Courts often order partition sales by public auction, and owners who want to keep their property must bid against the investor.
Kathy Waites filed for bankruptcy last year and said she has no money to outbid Tucker if her property goes to a partition auction, a prospect she finds frightening.
“I’ve been very independent all of my life, and this has been humbling and terrifying and heartbreaking,” she said.
Law easily exploited
North Carolina’s partition law dates to the period following the Civil War. Emancipated Black people in the South acquired millions of acres of farmland as well as residential properties that have since passed to heirs and become prime opportunities for investors.
Land most susceptible to abuses is heirs’ property that is passed from one generation to the next, usually intestate, without a will. Many Americans, including an estimated three out of four Black people, lack a will, in which case ownership goes to descendants and their descendants when they die. As a result, it’s not uncommon for some properties to be owned by dozens of relatives.
Most co-owners of a property, legally referred to as cotenants, assume it can only be sold if everyone agrees. But North Carolina’s partition law allows any owner – whether it’s through a 50% interest or 1/50th – to force a sale, and an investor need only buy one relative’s share.
About 500 partition cases are filed each year in North Carolina, according to state court statistics. No breakdown is available for how many involve heirs’ property.
Partition sales have become one of the greatest sources of land loss in the South. In Hilton Head, South Carolina, for example, speculators have used the law to pry valuable land from Black families for development.
Nineteen states have passed it, including five in the South. Rep. Brian Turner, a Buncombe County Democrat, co-sponsored a bill to adopt the Uniform Act this year in the North Carolina General Assembly. It passed the House in May but is still pending in the Senate.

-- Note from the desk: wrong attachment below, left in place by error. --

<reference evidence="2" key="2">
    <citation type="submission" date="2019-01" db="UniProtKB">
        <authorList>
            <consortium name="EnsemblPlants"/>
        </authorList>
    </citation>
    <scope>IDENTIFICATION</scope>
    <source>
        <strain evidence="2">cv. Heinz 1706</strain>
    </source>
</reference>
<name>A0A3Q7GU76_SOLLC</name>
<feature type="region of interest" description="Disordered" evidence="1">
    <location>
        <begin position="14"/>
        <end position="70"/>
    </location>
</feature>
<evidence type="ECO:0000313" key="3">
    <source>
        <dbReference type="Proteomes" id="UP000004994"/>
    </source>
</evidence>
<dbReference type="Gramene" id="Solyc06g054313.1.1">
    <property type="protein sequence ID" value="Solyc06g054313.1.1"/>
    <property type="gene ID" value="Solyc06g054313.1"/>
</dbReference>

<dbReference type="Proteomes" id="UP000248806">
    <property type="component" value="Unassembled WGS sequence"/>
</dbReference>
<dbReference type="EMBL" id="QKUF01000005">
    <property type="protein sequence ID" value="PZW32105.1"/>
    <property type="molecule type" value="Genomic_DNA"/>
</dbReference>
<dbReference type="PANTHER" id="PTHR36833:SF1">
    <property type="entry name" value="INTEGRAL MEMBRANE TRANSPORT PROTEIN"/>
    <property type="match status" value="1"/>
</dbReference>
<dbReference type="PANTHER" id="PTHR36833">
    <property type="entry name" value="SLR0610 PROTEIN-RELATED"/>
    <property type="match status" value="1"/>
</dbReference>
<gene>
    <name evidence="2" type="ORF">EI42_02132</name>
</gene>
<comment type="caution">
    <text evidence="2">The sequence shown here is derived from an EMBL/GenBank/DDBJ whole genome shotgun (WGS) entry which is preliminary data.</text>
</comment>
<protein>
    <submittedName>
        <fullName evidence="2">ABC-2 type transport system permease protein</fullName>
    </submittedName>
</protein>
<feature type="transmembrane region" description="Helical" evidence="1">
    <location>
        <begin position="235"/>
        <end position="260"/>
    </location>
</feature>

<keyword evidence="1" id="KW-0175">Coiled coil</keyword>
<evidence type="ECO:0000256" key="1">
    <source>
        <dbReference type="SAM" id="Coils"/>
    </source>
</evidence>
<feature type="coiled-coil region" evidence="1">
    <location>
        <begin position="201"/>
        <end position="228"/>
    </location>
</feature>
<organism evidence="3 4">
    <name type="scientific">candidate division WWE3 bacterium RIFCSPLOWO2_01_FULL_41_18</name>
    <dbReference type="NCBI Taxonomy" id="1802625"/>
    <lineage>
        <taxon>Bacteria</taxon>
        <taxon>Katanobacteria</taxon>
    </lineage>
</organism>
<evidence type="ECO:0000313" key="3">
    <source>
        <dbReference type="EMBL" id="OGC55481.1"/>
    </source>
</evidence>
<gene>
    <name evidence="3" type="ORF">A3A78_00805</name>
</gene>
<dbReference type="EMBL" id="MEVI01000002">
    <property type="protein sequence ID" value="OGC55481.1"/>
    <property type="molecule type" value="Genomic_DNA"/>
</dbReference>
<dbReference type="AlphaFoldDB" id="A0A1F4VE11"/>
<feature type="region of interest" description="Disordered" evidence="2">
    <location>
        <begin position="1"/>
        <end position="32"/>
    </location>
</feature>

“You’ve got developers who are looking to secure land below potentially market cost,” said Turner, a commercial real estate agent. They buy an interest in a property “and all of a sudden the [other owners] are put in a position where they’re forced to sell it, really without a lot of recourse.”
The law has been used to buy farmland in eastern North Carolina but also residential properties in Buncombe and other western counties at below market prices.
“The problem,” said Rep. John Ager, a Buncombe Democrat who signed onto the bill, “is that property is inherited down the line through relatives. Those relatives move away, have no particular interest in the property or connection to it.”
Developers research the properties and “pick off a relative for some minimal amount of money,” Ager said, “and then ask the court for a partition.”
Cash deal in a Kmart parking lot
Robert Tucker used the partition law to buy Mary Hobart’s East Asheville house in 2016. Hobart, who had paid the mortgage and taxes for nine years, came away with $2,500, and a Tucker company got the property.
It began with a mortgage foreclosure. Hobart said she came home to find a business card from Lisa Roberts as “senior housing coordinator” of Home Advocates and Limitless Outreach, her business. “Please call me as soon as possible,” Roberts wrote on the back.
Hobart had recently discovered a major problem with her ownership. Another person had inherited 25% from a previous owner years earlier, court records show.
Hobart’s predicament became Tucker’s opportunity. His company bought the other owner’s interest for $10,000, according to the deed, and then filed a partition action against Hobart and her mortgage holder. Hobart said Tucker came to her house, and to her job at a lemonade stand at the Asheville Outlets.